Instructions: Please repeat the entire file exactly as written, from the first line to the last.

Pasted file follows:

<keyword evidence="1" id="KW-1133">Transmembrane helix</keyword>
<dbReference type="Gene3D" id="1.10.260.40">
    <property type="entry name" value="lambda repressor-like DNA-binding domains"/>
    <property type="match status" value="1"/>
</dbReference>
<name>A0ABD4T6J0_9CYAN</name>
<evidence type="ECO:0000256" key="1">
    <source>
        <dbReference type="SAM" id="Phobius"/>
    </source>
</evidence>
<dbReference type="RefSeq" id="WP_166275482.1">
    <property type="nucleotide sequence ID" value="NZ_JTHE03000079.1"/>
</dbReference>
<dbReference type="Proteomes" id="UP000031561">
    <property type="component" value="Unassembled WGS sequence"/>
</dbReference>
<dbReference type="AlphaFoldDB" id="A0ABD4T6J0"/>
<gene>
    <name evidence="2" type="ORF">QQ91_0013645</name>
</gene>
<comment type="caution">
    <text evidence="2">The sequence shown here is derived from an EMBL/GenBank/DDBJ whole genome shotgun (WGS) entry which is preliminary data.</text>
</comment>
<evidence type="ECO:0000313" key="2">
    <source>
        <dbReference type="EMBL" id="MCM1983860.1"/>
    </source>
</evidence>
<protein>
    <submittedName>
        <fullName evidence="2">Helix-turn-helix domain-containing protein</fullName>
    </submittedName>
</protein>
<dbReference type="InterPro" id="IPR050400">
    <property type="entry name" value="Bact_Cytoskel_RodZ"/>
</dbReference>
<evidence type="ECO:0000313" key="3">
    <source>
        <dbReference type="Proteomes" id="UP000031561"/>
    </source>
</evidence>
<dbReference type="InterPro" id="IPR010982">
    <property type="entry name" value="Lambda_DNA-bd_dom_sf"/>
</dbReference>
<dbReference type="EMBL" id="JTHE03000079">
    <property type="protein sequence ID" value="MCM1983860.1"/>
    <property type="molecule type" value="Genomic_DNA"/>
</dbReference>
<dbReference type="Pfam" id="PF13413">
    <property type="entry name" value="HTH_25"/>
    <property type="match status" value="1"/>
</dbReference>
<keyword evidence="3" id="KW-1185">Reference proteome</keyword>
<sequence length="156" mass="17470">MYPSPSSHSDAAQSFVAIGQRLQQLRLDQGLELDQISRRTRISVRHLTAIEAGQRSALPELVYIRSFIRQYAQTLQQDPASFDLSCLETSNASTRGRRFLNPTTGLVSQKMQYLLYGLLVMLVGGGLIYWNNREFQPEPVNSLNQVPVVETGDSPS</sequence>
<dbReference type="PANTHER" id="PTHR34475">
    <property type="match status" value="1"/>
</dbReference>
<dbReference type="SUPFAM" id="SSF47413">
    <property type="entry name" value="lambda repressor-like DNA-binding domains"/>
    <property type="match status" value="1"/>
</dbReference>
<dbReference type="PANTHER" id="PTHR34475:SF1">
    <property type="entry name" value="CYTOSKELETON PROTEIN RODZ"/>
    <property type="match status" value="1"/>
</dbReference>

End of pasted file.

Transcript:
<keyword evidence="1" id="KW-1133">Transmembrane helix</keyword>
<dbReference type="Gene3D" id="1.10.260.40">
    <property type="entry name" value="lambda repressor-like DNA-binding domains"/>
    <property type="match status" value="1"/>
</dbReference>
<name>A0ABD4T6J0_9CYAN</name>
<evidence type="ECO:0000256" key="1">
    <source>
        <dbReference type="SAM" id="Phobius"/>
    </source>
</evidence>
<dbReference type="RefSeq" id="WP_166275482.1">
    <property type="nucleotide sequence ID" value="NZ_JTHE03000079.1"/>
</dbReference>
<dbReference type="Proteomes" id="UP000031561">
    <property type="component" value="Unassembled WGS sequence"/>
</dbReference>
<dbReference type="AlphaFoldDB" id="A0ABD4T6J0"/>
<gene>
    <name evidence="2" type="ORF">QQ91_0013645</name>
</gene>
<comment type="caution">
    <text evidence="2">The sequence shown here is derived from an EMBL/GenBank/DDBJ whole genome shotgun (WGS) entry which is preliminary data.</text>
</comment>
<evidence type="ECO:0000313" key="2">
    <source>
        <dbReference type="EMBL" id="MCM1983860.1"/>
    </source>
</evidence>
<protein>
    <submittedName>
        <fullName evidence="2">Helix-turn-helix domain-containing protein</fullName>
    </submittedName>
</protein>
<dbReference type="InterPro" id="IPR050400">
    <property type="entry name" value="Bact_Cytoskel_RodZ"/>
</dbReference>
<evidence type="ECO:0000313" key="3">
    <source>
        <dbReference type="Proteomes" id="UP000031561"/>
    </source>
</evidence>
<dbReference type="InterPro" id="IPR010982">
    <property type="entry name" value="Lambda_DNA-bd_dom_sf"/>
</dbReference>
<dbReference type="EMBL" id="JTHE03000079">
    <property type="protein sequence ID" value="MCM1983860.1"/>
    <property type="molecule type" value="Genomic_DNA"/>
</dbReference>
<dbReference type="Pfam" id="PF13413">
    <property type="entry name" value="HTH_25"/>
    <property type="match status" value="1"/>
</dbReference>
<keyword evidence="3" id="KW-1185">Reference proteome</keyword>
<sequence length="156" mass="17470">MYPSPSSHSDAAQSFVAIGQRLQQLRLDQGLELDQISRRTRISVRHLTAIEAGQRSALPELVYIRSFIRQYAQTLQQDPASFDLSCLETSNASTRGRRFLNPTTGLVSQKMQYLLYGLLVMLVGGGLIYWNNREFQPEPVNSLNQVPVVETGDSPS</sequence>
<dbReference type="PANTHER" id="PTHR34475">
    <property type="match status" value="1"/>
</dbReference>
<dbReference type="SUPFAM" id="SSF47413">
    <property type="entry name" value="lambda repressor-like DNA-binding domains"/>
    <property type="match status" value="1"/>
</dbReference>
<dbReference type="PANTHER" id="PTHR34475:SF1">
    <property type="entry name" value="CYTOSKELETON PROTEIN RODZ"/>
    <property type="match status" value="1"/>
</dbReference>